Searching over 5,500,000 cases.


searching
Buy This Entire Record For $7.95

Official citation and/or docket number and footnotes (if any) for this case available with purchase.

Learn more about what you receive with purchase of this case.

United States v. Sall.

UNITED STATES COURT OF APPEALS FOR THE THIRD CIRCUIT


December 10, 1940

UNITED STATES
v.
SALL.

Appeal from the District Court of the United States for the District of New Jersey; Charles Alvin Jones, Judge.

Author: Maris

Before BIGGS, MARIS, and GOODRICH, Circuit Judges.

MARIS, Circuit Judge.

The defendant, Harry Sall, was convicted and sentenced in the District Court for the District of New Jersey upon all eight counts of an indictment which charged him and others with violation of the internal revenue laws. The first count charged that the defendants violated Section 37 of the Criminal Code, 18 U.S.C.A. § 88, in that they conspired to carry on the business of distillers with intent to defraud the government of the tax thereon, to possess an unregistered still, to make mash fit for distillation in a building not authorized to be used as a distillery, to remove and aid in the removal of distilled spirits to a building which was not a bonded warehouse and to conceal and aid in the concealment of untaxed distilled spirits. Counts two to five, inclusive, charged the defendant and others with the substantive offenses of unlawfully carrying on the business of distillers without notice, possessing unregistered stills, making and fermenting mash fit for distillation in a building not authorized as a distillery and distilling spirits with intent to defraud the government of the tax thereon. Counts six, seven and eight charged that the defendant and others unlawfully concealed and were concerned in the concealment of alcohol with intent to defraud the government of the tax thereon in violation of Section 3321 of the Internal Revenue Code, 26 U.S.C.A. The places of the concealment, referred to by the witnesses as "drops," were located at 161-3 North Main Street, (count six), 104 Montgomery Street (count seven) and 90-2 Paterson Street (count eight), all in Paterson, New Jersey.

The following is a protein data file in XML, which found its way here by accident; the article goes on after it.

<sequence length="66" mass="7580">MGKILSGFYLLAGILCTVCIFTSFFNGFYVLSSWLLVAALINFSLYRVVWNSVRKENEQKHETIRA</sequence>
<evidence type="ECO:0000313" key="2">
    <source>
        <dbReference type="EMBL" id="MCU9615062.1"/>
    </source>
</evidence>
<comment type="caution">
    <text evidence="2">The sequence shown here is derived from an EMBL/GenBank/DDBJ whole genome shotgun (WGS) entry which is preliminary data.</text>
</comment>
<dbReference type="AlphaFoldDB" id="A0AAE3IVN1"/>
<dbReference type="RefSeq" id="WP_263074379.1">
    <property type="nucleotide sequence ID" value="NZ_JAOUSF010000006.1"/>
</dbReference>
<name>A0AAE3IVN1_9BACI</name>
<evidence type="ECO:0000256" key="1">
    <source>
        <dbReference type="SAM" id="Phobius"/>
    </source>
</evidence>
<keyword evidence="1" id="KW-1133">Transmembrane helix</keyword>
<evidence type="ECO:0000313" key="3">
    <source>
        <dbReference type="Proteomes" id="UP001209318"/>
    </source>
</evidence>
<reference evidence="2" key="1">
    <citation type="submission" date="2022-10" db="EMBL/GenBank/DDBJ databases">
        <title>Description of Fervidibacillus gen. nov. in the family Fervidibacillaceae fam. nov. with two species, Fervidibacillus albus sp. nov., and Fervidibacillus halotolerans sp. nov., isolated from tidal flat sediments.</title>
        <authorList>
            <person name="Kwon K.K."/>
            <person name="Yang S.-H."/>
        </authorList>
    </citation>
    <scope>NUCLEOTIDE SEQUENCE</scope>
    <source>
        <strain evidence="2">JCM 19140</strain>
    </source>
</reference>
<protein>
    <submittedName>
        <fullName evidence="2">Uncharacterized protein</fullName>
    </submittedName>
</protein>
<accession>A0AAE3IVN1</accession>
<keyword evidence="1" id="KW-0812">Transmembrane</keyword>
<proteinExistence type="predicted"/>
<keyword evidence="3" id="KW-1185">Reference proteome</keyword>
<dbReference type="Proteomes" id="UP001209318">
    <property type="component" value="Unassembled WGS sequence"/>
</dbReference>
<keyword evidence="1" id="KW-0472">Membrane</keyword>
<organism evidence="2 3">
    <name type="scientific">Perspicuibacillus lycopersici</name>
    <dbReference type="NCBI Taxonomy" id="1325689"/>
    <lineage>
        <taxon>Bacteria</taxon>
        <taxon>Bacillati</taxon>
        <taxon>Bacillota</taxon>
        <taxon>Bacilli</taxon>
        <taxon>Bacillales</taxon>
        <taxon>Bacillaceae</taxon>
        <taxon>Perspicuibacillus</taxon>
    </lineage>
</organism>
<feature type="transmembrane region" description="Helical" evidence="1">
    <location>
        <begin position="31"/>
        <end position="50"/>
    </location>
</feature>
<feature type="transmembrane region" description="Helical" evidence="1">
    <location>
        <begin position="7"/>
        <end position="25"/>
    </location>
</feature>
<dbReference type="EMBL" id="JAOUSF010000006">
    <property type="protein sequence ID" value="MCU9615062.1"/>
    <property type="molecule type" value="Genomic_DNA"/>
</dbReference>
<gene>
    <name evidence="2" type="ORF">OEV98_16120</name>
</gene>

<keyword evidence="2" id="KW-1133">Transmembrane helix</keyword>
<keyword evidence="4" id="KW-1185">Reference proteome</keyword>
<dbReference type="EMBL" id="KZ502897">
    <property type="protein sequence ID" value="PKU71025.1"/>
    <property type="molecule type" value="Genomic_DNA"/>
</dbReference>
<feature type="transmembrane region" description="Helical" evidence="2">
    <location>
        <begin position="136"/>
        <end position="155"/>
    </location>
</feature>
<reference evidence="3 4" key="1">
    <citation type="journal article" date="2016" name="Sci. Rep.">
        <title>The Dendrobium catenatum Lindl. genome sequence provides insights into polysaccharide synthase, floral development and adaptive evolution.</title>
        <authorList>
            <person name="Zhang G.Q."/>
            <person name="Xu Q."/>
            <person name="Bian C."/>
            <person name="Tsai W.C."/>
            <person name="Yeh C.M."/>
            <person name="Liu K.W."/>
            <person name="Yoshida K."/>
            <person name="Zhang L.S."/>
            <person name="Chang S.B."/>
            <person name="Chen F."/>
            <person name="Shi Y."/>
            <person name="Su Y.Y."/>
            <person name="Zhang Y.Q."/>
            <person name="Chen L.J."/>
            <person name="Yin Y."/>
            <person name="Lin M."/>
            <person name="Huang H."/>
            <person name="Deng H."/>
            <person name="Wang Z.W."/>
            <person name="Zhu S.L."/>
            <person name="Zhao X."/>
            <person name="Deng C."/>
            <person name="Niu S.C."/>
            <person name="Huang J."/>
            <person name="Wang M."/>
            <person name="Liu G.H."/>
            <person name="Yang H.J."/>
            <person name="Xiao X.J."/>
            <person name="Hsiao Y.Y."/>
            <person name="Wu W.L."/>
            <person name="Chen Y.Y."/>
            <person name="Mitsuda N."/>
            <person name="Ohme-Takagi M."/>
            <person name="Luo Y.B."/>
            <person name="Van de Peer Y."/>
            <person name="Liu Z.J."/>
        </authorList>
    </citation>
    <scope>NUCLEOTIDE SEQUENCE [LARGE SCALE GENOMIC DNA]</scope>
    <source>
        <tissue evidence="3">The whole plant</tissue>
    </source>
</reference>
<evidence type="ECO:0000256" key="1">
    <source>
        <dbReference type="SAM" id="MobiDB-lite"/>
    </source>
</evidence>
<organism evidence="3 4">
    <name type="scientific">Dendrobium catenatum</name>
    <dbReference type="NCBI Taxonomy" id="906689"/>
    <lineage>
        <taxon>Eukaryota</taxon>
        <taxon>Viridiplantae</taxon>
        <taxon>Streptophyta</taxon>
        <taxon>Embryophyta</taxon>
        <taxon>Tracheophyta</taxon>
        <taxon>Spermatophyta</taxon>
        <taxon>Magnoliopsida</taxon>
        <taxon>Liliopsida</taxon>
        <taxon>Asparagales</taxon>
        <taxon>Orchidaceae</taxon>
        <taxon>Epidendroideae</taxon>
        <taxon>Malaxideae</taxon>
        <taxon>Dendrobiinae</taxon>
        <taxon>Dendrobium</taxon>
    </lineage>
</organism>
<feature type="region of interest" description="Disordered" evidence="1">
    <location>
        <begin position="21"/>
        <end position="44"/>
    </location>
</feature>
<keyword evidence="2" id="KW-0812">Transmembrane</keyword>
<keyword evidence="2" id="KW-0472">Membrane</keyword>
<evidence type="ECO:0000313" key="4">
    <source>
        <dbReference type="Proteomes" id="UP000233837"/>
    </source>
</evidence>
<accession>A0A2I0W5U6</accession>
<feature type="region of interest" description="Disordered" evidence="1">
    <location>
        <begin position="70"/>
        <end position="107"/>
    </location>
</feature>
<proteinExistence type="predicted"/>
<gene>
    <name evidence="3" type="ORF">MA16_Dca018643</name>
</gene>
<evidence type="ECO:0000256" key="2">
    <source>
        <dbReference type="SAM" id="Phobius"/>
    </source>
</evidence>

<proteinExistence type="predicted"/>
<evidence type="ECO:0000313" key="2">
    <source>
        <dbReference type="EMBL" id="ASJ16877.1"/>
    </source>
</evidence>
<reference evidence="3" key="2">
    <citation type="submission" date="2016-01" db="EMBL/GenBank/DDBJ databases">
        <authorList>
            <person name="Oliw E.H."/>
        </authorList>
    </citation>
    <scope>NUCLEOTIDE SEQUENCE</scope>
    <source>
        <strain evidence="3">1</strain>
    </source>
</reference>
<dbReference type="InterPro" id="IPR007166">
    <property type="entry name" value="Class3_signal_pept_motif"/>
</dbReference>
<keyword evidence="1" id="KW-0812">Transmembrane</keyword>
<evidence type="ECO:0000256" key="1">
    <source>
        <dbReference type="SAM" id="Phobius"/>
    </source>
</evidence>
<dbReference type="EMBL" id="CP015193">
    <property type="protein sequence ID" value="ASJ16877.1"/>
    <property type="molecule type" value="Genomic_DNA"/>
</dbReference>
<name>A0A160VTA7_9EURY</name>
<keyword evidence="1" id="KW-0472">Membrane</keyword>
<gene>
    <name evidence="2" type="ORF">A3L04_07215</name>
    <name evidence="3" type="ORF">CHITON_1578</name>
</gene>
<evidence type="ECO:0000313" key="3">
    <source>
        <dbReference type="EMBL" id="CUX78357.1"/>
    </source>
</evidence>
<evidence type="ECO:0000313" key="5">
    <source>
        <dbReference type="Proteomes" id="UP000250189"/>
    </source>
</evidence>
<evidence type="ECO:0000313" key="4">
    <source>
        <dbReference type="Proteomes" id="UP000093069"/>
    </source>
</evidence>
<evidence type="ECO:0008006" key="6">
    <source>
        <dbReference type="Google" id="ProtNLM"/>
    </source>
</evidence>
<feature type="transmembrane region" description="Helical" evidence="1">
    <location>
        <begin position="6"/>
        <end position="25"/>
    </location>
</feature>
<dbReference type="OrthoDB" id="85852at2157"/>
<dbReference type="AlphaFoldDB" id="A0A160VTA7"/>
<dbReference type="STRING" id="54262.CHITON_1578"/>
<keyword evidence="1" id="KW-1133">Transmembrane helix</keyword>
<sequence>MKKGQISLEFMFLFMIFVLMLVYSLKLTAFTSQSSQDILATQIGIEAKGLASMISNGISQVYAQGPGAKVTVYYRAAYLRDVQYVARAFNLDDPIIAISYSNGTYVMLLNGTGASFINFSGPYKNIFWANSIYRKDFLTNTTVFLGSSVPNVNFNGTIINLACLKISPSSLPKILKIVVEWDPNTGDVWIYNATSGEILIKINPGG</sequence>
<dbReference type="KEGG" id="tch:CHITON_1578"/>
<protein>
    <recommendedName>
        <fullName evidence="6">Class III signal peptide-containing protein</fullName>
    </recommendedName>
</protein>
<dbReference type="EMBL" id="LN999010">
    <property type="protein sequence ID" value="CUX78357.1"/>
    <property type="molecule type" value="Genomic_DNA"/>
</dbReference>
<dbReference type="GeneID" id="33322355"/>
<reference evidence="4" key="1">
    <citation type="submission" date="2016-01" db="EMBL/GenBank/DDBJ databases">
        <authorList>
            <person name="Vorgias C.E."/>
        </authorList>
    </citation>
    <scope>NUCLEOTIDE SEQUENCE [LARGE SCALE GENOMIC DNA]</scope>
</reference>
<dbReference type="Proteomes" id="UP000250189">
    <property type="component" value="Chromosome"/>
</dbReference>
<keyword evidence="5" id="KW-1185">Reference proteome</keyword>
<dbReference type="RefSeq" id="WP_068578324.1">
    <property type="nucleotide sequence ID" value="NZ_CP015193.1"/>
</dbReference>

Hugo Fontana Henry Fontana, De Grado and Cirone, four of the co-defendants, pleaded guilty. Lanza and Fishbein were acquitted by direction of the court. The defendant Sall was found guilty as to all the counts. Upon this appeal he assigned as error the trial court's refusal to direct a verdict for him upon each of the counts but upon the argument of his appeal he voluntarily abandoned all the assignments except those relating to the court's alleged error in failing to direct a verdict for him upon counts six, seven and eight. We shall, therefore, restrict our consideration of his appeal to these three conts.